Prompt: Use this mixed personification: sorrow croons as love begs.
Response: I touch his hair. It's still wet with pool chlorine, drying in funny little spikes all over his head. I touch his hair as Simon and Garfunkel plays in the background - still blaring loud over the backyard speaker in the glow of strung Christmas lights from months before, but from inside the house it sounds like ambiance.
His hair is just starting to grow out from the last time he cut it - the ends are tangled and the whole mess is blond from exposure to the intensity of summer sunbeams.
It is our last day. Our last day in the last summer of our shared lives. Tomorrow I will wash the chlorine out of my own hair - less blond than his, though more green - for the last time in his family's shower with the black and white tile like an old-time diner. Tomorrow I will load my stuff into a truck and drive away to another state, another school.
Tomorrow he will wake up - later than me, after I'm already gone. He probably won't bother to wash his hair because he swims so often. He'll wear casual clothes and lounge all day until his mom orders him to finish packing. At the end of tomorrow, he'll load up his car and drive across the state line to go to college. He might call me . . . Maybe. But I know that this is our last day - last night - last moment.
He will forget me - making friends and listening to his favorite oldies so loud it drives even them crazy. I know I won't forget him - as hard as I'll try - but I also know that I won't call him either.
I realise I'm stroking his tousled hair and stop, afraid that I will wake him up. His skin radiates heat from the light sunburn of the day.
I have known him since worms were the only subject either of us knew anything about. I have loved him since before I met him; I dreamt up a prince just like him - bold and gallant and funny, though the affection for music from another time and an infectious smile were unforeseen perks.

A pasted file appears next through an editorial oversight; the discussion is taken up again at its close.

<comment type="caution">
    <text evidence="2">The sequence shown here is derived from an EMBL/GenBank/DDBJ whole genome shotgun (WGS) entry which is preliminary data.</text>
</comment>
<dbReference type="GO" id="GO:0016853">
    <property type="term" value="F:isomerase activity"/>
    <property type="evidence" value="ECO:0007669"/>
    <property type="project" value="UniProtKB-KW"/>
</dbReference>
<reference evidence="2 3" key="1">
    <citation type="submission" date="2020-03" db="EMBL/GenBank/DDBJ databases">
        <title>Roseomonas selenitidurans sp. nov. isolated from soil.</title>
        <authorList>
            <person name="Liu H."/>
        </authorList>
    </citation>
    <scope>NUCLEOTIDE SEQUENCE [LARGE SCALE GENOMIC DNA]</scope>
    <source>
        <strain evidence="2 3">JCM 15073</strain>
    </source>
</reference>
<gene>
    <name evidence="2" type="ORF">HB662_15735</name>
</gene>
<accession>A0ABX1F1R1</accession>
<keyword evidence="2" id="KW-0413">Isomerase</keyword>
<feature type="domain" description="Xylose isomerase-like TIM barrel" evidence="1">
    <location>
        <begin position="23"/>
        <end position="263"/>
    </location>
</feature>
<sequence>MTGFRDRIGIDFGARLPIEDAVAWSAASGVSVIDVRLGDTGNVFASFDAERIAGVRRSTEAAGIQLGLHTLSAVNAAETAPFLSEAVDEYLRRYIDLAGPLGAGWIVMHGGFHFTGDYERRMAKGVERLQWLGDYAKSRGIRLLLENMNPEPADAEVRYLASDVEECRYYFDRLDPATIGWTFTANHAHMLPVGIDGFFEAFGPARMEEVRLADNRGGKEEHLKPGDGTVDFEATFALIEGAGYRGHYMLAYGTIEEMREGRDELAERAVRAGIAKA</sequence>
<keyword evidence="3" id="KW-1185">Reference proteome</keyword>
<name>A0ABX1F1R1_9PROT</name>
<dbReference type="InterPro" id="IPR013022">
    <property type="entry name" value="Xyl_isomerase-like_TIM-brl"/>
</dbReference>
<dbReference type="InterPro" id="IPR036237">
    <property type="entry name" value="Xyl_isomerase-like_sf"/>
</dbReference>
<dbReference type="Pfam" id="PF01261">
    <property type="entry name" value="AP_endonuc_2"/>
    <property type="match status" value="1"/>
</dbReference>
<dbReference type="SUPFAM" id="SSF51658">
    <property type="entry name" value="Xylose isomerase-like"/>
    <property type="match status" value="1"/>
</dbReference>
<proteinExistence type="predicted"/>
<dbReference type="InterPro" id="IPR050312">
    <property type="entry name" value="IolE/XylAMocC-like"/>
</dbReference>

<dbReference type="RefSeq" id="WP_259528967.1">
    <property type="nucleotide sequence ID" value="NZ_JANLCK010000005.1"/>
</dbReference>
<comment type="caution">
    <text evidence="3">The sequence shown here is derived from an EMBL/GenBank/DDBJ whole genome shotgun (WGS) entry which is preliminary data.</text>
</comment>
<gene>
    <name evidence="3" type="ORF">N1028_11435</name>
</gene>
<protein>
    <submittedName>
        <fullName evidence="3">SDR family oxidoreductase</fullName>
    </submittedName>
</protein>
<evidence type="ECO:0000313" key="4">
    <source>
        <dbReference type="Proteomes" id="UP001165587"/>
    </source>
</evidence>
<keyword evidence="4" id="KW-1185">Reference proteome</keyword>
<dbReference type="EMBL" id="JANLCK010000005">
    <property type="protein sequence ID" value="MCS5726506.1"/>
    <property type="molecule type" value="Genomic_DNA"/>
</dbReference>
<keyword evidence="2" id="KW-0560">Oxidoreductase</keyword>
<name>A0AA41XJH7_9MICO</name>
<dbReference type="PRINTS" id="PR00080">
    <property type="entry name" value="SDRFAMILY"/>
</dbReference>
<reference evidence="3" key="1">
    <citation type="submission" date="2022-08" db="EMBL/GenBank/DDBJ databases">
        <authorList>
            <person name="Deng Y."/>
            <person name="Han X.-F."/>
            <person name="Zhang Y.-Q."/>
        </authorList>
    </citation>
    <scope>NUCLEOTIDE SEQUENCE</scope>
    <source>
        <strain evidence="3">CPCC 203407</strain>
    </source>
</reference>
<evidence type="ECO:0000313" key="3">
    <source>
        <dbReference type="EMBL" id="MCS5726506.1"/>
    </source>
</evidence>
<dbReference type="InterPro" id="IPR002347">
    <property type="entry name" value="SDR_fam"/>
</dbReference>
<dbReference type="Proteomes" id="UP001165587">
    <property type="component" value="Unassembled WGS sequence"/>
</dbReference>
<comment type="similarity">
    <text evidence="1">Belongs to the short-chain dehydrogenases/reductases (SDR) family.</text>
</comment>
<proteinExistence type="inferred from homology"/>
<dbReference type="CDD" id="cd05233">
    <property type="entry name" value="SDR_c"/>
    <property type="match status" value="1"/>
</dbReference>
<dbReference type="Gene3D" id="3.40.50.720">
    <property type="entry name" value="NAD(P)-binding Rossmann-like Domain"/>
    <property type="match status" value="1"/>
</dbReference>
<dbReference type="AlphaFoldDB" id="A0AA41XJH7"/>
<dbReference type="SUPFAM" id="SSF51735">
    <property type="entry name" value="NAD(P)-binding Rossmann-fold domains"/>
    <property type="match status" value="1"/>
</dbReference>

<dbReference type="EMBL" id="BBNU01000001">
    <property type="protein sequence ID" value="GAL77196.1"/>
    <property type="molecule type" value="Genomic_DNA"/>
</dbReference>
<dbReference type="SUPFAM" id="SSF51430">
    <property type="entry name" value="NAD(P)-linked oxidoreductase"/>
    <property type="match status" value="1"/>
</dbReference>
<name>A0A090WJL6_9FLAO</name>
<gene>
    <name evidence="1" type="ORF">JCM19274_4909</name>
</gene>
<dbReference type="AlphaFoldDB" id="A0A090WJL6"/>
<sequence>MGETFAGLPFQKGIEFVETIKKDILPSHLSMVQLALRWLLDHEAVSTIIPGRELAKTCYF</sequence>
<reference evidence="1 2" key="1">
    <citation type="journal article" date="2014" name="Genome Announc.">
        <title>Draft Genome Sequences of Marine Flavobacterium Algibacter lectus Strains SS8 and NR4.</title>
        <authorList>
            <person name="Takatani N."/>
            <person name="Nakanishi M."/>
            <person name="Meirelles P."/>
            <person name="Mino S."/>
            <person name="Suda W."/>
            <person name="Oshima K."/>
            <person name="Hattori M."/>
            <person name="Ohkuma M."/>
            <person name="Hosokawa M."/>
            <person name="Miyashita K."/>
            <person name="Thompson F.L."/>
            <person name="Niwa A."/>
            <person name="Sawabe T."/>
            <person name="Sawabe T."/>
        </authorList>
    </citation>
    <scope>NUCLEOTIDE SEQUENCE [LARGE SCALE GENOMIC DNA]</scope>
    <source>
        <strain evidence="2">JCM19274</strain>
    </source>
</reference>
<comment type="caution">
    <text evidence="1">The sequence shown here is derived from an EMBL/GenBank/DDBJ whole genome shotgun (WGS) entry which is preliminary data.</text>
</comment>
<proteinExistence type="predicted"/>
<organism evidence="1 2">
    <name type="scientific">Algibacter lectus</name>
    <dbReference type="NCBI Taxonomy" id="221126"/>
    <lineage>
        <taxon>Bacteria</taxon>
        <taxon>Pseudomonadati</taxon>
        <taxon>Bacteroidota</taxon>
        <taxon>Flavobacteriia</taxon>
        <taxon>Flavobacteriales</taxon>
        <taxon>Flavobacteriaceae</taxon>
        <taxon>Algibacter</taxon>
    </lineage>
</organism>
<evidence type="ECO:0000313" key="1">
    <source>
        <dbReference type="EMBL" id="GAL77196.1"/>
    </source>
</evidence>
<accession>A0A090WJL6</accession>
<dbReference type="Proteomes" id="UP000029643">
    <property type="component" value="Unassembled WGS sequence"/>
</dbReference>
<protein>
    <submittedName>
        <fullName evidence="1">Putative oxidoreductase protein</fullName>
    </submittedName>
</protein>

I touch his hair again, gently. My dejection sings deep in my chest - trying to lull me into self-pity and doubt. My affection pleads not to be separated from him. Sorrow croons as love begs and, as neither of them can do me any good, I tell them to shut up.
I leave the living room. He will sleep on the couch all night, but I always go to the spare bedroom after he is sleeping so that his mom never has to wonder what we've been up to.
In the spare room, I cry. My sunburned face feels like it's cracking under the strain of the salt and power struggle of keeping my tears quiet.
I wake up early and wash the chlorine from my hair. I touch a bathroom tile - a chipped little black one - almost tenderly.
I walk past the living room - to see him one last time - but he isn't there. Feeling worse, I make my way to the kitchen. I can hear that his mom is up, cooking, and she will be furious if I leave without eating.
I walk in and feel my abused cheeks lift in a grin I can't control. He turns toward me and indicates a plate of pancakes at the place next to him. "Though we ought to celebrate our last day."
I get syrup in my bangs and my sunburn starts to sting as his mom tries to embarrass us both with stories about worms, but we both just laugh and Peter, Paul and Mary play in the background - as reassuring as a loved one's heartbeat.
Notes: This is dedicated to Julie, with love and oldies.